Review of Diagnostic Tests Available for the Detection of Tuberculosis in Imported Nonhuman Primates Undergoing Federal Quarantine
Notice Of Public Meeting.
This notice announces a public meeting on the subject of tuberculosis detection in imported nonhuman primates. The purpose of the meeting is to review current Institute of Laboratory Animal Research recommendations and compare newer diagnostic tests available for tuberculosis testing in nonhuman primates.
Table of Contents Back to Top
DATES: Back to Top
The public meeting will be held February 16, 2007, from 12:30 p.m. to 4:30 p.m. in Atlanta, Georgia. Registration will begin at 11 a.m.
ADDRESSES: Back to Top
The public meeting will be held at the following location: Centers for Disease Control and Prevention, 1600 Clifton Road, Atlanta, GA 30333, Building 19 Auditorium A.
FOR FURTHER INFORMATION, CONTACT: Back to Top
Zoonoses Team, telephone 404-639-3441; firstname.lastname@example.org; fax 404-639-4441; Division of Global Migration and Quarantine, CDC.
SUPPLEMENTARY INFORMATION: Back to Top
Participation at the Public Meeting Back to Top
Pre-registration is recommended. Because the meeting will be held at CDC's secure facility, non-U.S. citizens will be required to undergo a background check in order to attend. For individuals who are not U.S. citizens, the following information must be provided to the Zoonosis Team at least 15 days in advance:
Individual's Full Name (official):
Date of Birth:
Place of Birth (city, province, state, country):
Country of Citizenship:
Passport Type and Number:
Date of Passport Issue:
Date of Passport Expiration:
Type of Visa and Expiration Date:
—If the visitor is a Permanent Resident of the U.S., provide Permanent Resident #
Visitor's Position/Title within the Organization:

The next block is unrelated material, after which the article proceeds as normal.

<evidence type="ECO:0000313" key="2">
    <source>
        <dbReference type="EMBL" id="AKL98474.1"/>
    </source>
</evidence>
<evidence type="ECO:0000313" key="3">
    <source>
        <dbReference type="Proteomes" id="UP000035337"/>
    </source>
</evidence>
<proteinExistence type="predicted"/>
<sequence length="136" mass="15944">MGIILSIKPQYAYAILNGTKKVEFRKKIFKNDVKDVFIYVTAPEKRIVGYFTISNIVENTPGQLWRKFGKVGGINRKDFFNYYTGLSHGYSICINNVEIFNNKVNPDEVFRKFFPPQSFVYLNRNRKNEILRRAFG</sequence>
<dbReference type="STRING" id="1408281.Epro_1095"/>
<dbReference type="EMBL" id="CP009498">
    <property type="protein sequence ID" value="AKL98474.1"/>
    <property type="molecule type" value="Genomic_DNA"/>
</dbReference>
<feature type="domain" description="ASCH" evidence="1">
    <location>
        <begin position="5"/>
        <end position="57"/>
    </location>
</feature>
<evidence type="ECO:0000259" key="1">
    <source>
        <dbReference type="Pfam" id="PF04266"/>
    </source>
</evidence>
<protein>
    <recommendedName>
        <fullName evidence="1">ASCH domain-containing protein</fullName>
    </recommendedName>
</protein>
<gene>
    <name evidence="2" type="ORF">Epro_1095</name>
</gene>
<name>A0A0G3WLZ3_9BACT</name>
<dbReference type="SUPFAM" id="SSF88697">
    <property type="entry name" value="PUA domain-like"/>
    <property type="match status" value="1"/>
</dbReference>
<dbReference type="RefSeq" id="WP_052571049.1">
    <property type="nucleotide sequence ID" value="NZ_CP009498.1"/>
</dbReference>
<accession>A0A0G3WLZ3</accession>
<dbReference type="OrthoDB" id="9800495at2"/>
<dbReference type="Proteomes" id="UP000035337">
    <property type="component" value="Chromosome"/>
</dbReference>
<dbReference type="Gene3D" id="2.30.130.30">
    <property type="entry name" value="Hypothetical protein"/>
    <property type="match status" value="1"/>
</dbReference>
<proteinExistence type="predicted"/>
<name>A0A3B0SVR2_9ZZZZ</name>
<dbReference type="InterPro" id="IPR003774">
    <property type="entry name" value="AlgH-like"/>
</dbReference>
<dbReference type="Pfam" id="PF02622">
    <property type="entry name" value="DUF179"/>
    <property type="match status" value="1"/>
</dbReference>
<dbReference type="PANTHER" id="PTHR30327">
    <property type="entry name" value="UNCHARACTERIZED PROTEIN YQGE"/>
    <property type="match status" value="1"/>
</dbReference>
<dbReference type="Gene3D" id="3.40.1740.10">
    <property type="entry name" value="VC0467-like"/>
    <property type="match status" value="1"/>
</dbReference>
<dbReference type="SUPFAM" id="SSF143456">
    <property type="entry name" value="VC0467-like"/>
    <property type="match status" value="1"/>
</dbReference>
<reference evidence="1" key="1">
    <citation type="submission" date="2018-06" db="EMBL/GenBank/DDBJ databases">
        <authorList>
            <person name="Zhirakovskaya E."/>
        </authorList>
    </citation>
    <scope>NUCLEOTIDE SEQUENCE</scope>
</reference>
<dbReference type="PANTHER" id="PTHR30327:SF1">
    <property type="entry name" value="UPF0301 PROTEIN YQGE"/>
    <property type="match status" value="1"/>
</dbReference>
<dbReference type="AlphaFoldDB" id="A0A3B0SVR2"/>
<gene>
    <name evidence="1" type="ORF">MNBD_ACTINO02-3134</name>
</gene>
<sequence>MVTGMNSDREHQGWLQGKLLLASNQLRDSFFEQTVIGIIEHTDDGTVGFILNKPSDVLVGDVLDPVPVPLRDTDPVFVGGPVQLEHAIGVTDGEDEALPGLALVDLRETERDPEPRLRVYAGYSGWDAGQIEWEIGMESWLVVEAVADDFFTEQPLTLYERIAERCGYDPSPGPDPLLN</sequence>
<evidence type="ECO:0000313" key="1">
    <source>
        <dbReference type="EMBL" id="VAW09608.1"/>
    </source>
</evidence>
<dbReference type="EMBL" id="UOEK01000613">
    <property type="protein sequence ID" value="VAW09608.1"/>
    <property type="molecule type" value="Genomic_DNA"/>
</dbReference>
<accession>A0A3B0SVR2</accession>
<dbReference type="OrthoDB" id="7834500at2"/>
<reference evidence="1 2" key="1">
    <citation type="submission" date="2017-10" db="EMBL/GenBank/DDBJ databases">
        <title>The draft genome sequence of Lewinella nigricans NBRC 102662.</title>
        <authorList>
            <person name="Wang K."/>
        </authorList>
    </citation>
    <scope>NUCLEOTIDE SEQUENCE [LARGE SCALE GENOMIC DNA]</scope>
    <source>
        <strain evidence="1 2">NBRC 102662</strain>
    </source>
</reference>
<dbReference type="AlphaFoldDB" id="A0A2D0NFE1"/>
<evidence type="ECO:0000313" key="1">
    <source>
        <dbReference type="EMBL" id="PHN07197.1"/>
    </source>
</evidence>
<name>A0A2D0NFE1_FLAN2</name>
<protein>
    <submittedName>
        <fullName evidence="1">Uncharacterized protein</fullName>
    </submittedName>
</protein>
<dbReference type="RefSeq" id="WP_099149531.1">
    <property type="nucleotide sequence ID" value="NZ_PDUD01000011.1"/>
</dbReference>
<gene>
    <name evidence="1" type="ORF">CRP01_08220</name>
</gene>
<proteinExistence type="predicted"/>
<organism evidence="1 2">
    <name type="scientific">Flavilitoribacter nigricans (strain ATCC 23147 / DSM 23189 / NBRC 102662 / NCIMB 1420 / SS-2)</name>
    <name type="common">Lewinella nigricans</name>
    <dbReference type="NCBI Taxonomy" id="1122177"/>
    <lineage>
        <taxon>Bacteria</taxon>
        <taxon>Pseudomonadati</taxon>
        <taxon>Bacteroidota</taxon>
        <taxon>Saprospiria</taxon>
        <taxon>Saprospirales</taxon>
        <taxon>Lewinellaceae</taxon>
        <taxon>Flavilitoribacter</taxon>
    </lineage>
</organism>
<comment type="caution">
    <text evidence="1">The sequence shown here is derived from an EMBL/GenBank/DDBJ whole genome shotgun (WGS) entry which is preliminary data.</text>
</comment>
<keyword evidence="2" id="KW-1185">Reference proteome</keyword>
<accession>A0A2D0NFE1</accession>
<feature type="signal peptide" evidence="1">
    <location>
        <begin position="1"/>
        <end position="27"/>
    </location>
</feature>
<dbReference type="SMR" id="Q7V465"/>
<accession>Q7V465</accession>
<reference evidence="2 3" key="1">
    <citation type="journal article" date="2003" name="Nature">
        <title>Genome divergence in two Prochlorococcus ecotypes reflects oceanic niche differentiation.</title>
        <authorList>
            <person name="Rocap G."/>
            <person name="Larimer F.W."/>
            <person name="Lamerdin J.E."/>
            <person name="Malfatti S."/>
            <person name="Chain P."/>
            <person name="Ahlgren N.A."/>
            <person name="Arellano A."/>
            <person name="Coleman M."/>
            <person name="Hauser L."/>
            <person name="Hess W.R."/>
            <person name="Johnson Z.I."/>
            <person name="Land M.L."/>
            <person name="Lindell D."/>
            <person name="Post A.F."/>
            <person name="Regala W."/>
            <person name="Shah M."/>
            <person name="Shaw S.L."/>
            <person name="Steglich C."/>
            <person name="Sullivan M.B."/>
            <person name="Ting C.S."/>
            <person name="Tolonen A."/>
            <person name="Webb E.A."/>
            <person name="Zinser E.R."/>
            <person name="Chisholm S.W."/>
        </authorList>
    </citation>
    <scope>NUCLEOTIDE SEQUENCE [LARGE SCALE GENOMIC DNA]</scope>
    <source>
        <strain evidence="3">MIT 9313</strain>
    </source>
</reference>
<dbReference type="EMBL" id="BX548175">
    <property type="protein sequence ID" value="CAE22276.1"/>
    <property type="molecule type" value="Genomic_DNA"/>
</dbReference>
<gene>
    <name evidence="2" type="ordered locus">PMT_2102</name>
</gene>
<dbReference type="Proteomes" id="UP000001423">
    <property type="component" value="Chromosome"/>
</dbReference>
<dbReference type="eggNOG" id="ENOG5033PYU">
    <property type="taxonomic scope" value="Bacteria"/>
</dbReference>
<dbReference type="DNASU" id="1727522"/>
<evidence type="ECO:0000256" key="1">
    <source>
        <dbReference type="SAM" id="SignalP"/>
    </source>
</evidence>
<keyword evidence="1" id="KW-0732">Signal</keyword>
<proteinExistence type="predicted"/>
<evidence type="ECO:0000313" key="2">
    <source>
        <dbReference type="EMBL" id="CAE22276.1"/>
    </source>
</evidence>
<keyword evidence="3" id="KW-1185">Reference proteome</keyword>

Visitor's Organization Address:
Visitor's Organization Telephone Number:
Background Back to Top
The presence of tuberculosis in nonhuman primates may pose a substantial health risk to caretakers and interfere with or interrupt research. Tuberculosis infections in nonhuman primates may have few outward symptoms, and testing of animals is usually needed to determine infection. Because of the public health risks associated with tuberculosis, nonhuman primates imported into the United States must be quarantined for a minimum of 31 days and have 3 negative tuberculosis skin tests performed at 2-week intervals in accordance with the Institute of Laboratory Animal Research (ILAR; formerly the Institute of Laboratory Animal Resources) guidelines that were published in 1980. The current accepted test for tuberculosis in nonhuman primates is the tuberculin skin test (TST) using Mammalian Old Tuberculin. The sensitivity and specificity of this test are not ideal. Since 1999, 1 to 54 cases of tuberculosis have been reported in imported nonhuman primates each year. In some cases, animals had multiple negative TSTs before a positive TST was noted. A few of the cases had negative TST results through the 31-day quarantine period and then had a positive TST after release from quarantine, thus jeopardizing research or colonies into which the animals were introduced.
Since the publication of the 1980 ILAR guidelines, several alternative diagnostic tests have been developed. The purpose of this meeting is to discuss available alternatives to the TST; compare test results with alternative tuberculosis detection methods; and generate interest in a formal review of new diagnostics for tuberculosis testing of nonhuman primates.
Public Meeting Procedures Back to Top
The following procedures will be in place for this meeting:
1. Admission and participation in the public meeting are free. The meeting will be open to all persons.
2. Representatives from the CDC will conduct the public meeting. Experts on nonhuman primate importation, tuberculosis diagnostic testing in nonhuman primates, and ILAR guidelines will give presentations.
3. The public meeting is intended as a forum to share information and answer questions concerning tuberculosis testing in nonhuman primates.
4. All interested parties will have the opportunity to ask questions or make short comments regarding diagnostic tests for tuberculosis in nonhuman primates.
5. Statements made by CDC personnel and other federal personnel are intended to facilitate discussion of the issues or to clarify issues. Such statements should not be interpreted as providing legal, professional, or other advice.
6. The meeting is designed to share information and solicit individual views from the public. The meeting will not operate in consensus fashion. The meeting will be conducted in an informal and non-adversarial manner.
Dated: January 16, 2007.
James D. Seligman,
Chief Information Officer,Centers for Disease Control and Prevention.
[FR Doc. E7-794 Filed 1-19-07; 8:45 am]
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